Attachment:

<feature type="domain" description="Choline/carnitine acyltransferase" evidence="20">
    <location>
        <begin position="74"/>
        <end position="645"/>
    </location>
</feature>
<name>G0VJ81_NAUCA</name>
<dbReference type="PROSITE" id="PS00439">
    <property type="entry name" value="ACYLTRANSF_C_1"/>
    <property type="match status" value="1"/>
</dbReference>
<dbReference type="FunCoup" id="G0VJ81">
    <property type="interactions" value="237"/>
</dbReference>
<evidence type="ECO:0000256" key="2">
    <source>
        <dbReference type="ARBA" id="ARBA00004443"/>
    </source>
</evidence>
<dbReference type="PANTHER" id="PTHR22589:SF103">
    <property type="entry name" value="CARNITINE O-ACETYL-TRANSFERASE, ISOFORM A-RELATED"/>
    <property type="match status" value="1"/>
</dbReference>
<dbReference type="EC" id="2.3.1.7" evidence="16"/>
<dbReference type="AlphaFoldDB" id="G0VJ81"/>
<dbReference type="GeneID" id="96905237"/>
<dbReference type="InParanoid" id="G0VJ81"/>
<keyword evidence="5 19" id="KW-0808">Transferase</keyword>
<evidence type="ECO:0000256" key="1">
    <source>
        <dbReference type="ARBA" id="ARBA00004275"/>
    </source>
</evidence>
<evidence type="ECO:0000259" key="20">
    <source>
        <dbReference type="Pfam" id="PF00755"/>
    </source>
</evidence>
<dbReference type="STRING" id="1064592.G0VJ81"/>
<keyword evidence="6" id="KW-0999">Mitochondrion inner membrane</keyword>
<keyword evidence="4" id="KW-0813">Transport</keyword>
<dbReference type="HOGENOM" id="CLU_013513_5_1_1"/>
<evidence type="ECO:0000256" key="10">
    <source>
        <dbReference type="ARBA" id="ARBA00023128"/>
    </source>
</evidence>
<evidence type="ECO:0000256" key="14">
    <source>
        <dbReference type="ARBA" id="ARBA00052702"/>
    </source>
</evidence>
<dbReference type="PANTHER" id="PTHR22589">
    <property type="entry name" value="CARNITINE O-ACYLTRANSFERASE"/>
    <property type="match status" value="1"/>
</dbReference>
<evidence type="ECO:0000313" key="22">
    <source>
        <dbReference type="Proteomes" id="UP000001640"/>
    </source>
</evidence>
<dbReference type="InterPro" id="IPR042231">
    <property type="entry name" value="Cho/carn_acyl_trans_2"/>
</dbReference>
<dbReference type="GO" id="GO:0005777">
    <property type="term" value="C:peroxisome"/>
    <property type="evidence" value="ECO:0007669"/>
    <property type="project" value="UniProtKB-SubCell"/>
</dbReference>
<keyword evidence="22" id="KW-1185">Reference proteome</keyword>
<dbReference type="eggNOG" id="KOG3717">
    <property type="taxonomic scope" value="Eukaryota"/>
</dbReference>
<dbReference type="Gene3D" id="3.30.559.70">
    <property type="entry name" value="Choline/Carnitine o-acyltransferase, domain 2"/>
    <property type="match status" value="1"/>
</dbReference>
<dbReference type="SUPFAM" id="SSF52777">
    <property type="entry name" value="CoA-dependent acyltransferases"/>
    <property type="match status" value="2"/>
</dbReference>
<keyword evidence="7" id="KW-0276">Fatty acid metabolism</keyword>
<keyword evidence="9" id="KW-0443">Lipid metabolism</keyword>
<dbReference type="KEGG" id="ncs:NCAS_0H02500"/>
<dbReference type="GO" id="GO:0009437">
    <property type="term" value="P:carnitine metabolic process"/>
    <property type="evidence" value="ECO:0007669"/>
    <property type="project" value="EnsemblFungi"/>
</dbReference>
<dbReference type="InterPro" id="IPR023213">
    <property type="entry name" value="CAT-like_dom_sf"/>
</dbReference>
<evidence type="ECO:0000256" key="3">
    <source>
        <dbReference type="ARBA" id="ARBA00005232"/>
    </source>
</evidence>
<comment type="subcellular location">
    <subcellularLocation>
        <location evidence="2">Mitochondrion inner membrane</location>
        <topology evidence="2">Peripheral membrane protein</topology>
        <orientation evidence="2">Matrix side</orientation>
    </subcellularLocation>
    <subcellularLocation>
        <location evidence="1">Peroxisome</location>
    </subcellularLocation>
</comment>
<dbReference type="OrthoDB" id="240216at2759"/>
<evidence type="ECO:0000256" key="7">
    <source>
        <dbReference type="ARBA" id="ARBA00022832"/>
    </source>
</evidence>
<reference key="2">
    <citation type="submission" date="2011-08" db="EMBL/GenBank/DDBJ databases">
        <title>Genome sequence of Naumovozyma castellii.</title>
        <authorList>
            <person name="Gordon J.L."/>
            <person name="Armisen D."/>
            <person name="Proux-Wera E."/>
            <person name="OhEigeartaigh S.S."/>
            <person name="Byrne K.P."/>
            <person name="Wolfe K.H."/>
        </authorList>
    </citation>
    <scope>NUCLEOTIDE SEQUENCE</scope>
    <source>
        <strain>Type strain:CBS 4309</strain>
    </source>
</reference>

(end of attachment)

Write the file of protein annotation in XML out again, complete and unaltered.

<feature type="domain" description="Choline/carnitine acyltransferase" evidence="20">
    <location>
        <begin position="74"/>
        <end position="645"/>
    </location>
</feature>
<name>G0VJ81_NAUCA</name>
<dbReference type="PROSITE" id="PS00439">
    <property type="entry name" value="ACYLTRANSF_C_1"/>
    <property type="match status" value="1"/>
</dbReference>
<dbReference type="FunCoup" id="G0VJ81">
    <property type="interactions" value="237"/>
</dbReference>
<evidence type="ECO:0000256" key="2">
    <source>
        <dbReference type="ARBA" id="ARBA00004443"/>
    </source>
</evidence>
<dbReference type="PANTHER" id="PTHR22589:SF103">
    <property type="entry name" value="CARNITINE O-ACETYL-TRANSFERASE, ISOFORM A-RELATED"/>
    <property type="match status" value="1"/>
</dbReference>
<dbReference type="EC" id="2.3.1.7" evidence="16"/>
<dbReference type="AlphaFoldDB" id="G0VJ81"/>
<dbReference type="GeneID" id="96905237"/>
<dbReference type="InParanoid" id="G0VJ81"/>
<keyword evidence="5 19" id="KW-0808">Transferase</keyword>
<evidence type="ECO:0000256" key="1">
    <source>
        <dbReference type="ARBA" id="ARBA00004275"/>
    </source>
</evidence>
<evidence type="ECO:0000259" key="20">
    <source>
        <dbReference type="Pfam" id="PF00755"/>
    </source>
</evidence>
<dbReference type="STRING" id="1064592.G0VJ81"/>
<keyword evidence="6" id="KW-0999">Mitochondrion inner membrane</keyword>
<keyword evidence="4" id="KW-0813">Transport</keyword>
<dbReference type="HOGENOM" id="CLU_013513_5_1_1"/>
<evidence type="ECO:0000256" key="10">
    <source>
        <dbReference type="ARBA" id="ARBA00023128"/>
    </source>
</evidence>
<evidence type="ECO:0000256" key="14">
    <source>
        <dbReference type="ARBA" id="ARBA00052702"/>
    </source>
</evidence>
<dbReference type="PANTHER" id="PTHR22589">
    <property type="entry name" value="CARNITINE O-ACYLTRANSFERASE"/>
    <property type="match status" value="1"/>
</dbReference>
<evidence type="ECO:0000313" key="22">
    <source>
        <dbReference type="Proteomes" id="UP000001640"/>
    </source>
</evidence>
<dbReference type="InterPro" id="IPR042231">
    <property type="entry name" value="Cho/carn_acyl_trans_2"/>
</dbReference>
<dbReference type="GO" id="GO:0005777">
    <property type="term" value="C:peroxisome"/>
    <property type="evidence" value="ECO:0007669"/>
    <property type="project" value="UniProtKB-SubCell"/>
</dbReference>
<keyword evidence="22" id="KW-1185">Reference proteome</keyword>
<dbReference type="eggNOG" id="KOG3717">
    <property type="taxonomic scope" value="Eukaryota"/>
</dbReference>
<dbReference type="Gene3D" id="3.30.559.70">
    <property type="entry name" value="Choline/Carnitine o-acyltransferase, domain 2"/>
    <property type="match status" value="1"/>
</dbReference>
<dbReference type="SUPFAM" id="SSF52777">
    <property type="entry name" value="CoA-dependent acyltransferases"/>
    <property type="match status" value="2"/>
</dbReference>
<keyword evidence="7" id="KW-0276">Fatty acid metabolism</keyword>
<keyword evidence="9" id="KW-0443">Lipid metabolism</keyword>
<dbReference type="KEGG" id="ncs:NCAS_0H02500"/>
<dbReference type="GO" id="GO:0009437">
    <property type="term" value="P:carnitine metabolic process"/>
    <property type="evidence" value="ECO:0007669"/>
    <property type="project" value="EnsemblFungi"/>
</dbReference>
<dbReference type="InterPro" id="IPR023213">
    <property type="entry name" value="CAT-like_dom_sf"/>
</dbReference>
<evidence type="ECO:0000256" key="3">
    <source>
        <dbReference type="ARBA" id="ARBA00005232"/>
    </source>
</evidence>
<comment type="subcellular location">
    <subcellularLocation>
        <location evidence="2">Mitochondrion inner membrane</location>
        <topology evidence="2">Peripheral membrane protein</topology>
        <orientation evidence="2">Matrix side</orientation>
    </subcellularLocation>
    <subcellularLocation>
        <location evidence="1">Peroxisome</location>
    </subcellularLocation>
</comment>
<dbReference type="OrthoDB" id="240216at2759"/>
<evidence type="ECO:0000256" key="7">
    <source>
        <dbReference type="ARBA" id="ARBA00022832"/>
    </source>
</evidence>
<reference key="2">
    <citation type="submission" date="2011-08" db="EMBL/GenBank/DDBJ databases">
        <title>Genome sequence of Naumovozyma castellii.</title>
        <authorList>
            <person name="Gordon J.L."/>
            <person name="Armisen D."/>
            <person name="Proux-Wera E."/>
            <person name="OhEigeartaigh S.S."/>
            <person name="Byrne K.P."/>
            <person name="Wolfe K.H."/>
        </authorList>
    </citation>
    <scope>NUCLEOTIDE SEQUENCE</scope>
    <source>
        <strain>Type strain:CBS 4309</strain>
    </source>
</reference>